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The Sugarland Express is a 1974 film directed by Steven Spielberg and starring Goldie Hawn.

Hawn is Lou Jean Poplin, a petty criminal two weeks out of jail, who arrives at the "pre-release" minimum-security facility holding her dimwitted husband Clovis (William Atherton), another petty criminal who has four months left on his sentence. Lou Jean insists on breaking Clovis out of jail immediately, because the government has taken their two-year-old son away and put him in foster care.

Lou Jean sneaks Clovis past the guards, and they hitch a ride, meaning to get to Sugarland, Texas, where their boy is living. But after a patrolman, Officer Slide (Michael Sacks), pulls their driver over for driving unsafely, Lou Jean panics and steals the car. She crashes it, but when Slide finds them she steals his gun and kidnaps him. This leads to an extraordinary low-speed chase, as Clovis and Lou Jean take Slide at gunpoint across Texas to Sugarland, as a caravan of police cars follows, and citizens turn out at the roadside to cheer the fugitives on.

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The Sugarland Express is remembered today for being the feature debut for its director. Spielberg, 27 years old at the time, had been working in television since 1969, including the 1971 TV movie Duel. The Sugarland Express did poorly at the box office but didn't stop Spielberg from getting hired for his next project, Jaws. Sugarland is also notable for being the first film to use the Panaflex camera, a compact camera that allowed Spielberg to get complicated panning shots from inside a moving car. William Atherton later made a career out of playing obnoxious pricks in films like Die Hard and Ghostbusters.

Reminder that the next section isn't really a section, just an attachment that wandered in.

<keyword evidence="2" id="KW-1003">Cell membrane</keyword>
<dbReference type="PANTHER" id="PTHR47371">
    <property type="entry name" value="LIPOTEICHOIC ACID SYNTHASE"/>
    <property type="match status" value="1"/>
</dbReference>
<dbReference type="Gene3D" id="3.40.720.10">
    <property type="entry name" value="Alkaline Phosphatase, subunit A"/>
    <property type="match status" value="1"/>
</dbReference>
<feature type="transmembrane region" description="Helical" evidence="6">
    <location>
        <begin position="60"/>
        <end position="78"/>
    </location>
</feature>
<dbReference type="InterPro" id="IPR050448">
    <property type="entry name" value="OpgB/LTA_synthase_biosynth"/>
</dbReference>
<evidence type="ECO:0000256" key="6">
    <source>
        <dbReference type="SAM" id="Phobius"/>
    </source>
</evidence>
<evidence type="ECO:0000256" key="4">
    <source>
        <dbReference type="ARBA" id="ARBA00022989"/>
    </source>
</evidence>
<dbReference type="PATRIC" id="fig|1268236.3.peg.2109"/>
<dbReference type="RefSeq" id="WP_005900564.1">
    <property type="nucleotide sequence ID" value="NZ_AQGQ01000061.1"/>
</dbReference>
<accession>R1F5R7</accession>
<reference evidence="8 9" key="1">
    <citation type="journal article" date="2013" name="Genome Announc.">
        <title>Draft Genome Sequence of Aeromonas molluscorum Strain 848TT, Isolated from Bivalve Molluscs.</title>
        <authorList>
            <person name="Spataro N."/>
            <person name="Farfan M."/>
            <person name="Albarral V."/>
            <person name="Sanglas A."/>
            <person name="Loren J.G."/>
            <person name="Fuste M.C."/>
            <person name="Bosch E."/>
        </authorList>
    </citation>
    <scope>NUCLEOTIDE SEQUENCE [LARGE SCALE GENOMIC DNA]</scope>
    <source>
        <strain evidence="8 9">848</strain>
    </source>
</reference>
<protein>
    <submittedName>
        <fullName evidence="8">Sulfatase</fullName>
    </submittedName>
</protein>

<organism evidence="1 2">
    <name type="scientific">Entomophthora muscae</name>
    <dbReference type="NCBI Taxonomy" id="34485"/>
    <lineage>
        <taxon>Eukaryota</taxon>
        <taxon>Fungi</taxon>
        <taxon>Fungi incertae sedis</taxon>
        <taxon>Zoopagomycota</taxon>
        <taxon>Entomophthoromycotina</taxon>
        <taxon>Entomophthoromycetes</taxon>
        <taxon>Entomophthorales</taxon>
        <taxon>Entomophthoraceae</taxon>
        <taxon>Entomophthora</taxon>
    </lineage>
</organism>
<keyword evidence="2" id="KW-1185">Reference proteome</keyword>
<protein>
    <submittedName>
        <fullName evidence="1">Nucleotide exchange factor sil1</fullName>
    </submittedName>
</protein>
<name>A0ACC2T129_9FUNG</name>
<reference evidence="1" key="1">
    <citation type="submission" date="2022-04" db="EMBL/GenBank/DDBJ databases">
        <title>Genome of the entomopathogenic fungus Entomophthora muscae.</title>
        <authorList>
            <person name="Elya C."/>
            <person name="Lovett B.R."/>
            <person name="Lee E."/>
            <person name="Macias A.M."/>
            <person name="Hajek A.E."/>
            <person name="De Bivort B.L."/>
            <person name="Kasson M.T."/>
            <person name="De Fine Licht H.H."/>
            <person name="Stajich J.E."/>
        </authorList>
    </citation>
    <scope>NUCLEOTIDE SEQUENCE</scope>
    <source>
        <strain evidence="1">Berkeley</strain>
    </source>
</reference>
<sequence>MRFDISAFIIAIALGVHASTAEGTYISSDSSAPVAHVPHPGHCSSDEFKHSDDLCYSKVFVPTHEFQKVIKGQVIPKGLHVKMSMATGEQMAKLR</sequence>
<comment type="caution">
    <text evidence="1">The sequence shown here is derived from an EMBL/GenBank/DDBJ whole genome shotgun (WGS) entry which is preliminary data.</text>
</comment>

The film is also noteworthy as the first collaboration of Spielberg and composer John Williams.


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Tropes:

  • Deconstruction: A somewhat comical one, for the Bonnie and Clyde kind of "rogue couple" films. Q: What sort of couple would go out and thumb their noses at law and order and expect to get away with it? A: A couple without their heads on straight.
  • Department of Child Disservices: Lou Jean's opinion, at least, as Child Welfare has taken her little boy away.
  • Downer Ending: A rare instance of this in the Spielberg canon. Clovis dies, Lou Jean goes to prison, and they don't get their baby. Somewhat softened by the closing title card which says that Lou Jean got paroled after serving fifteen months, and eventually reclaimed her son.
  • Drive-In Theater: Lou Jean and Clovis are temporarily freed from the police caravan after another pair of cops try to ram their car as an Indy Ploy, only to wind up causing a wreck that blocks the caravan. They wind up taking refuge at a drive-in and watching a Road Runner vs. Coyote cartoon. Clovis, who is a little bit more in touch with reality than Lou Jean, identifies with the doomed coyote.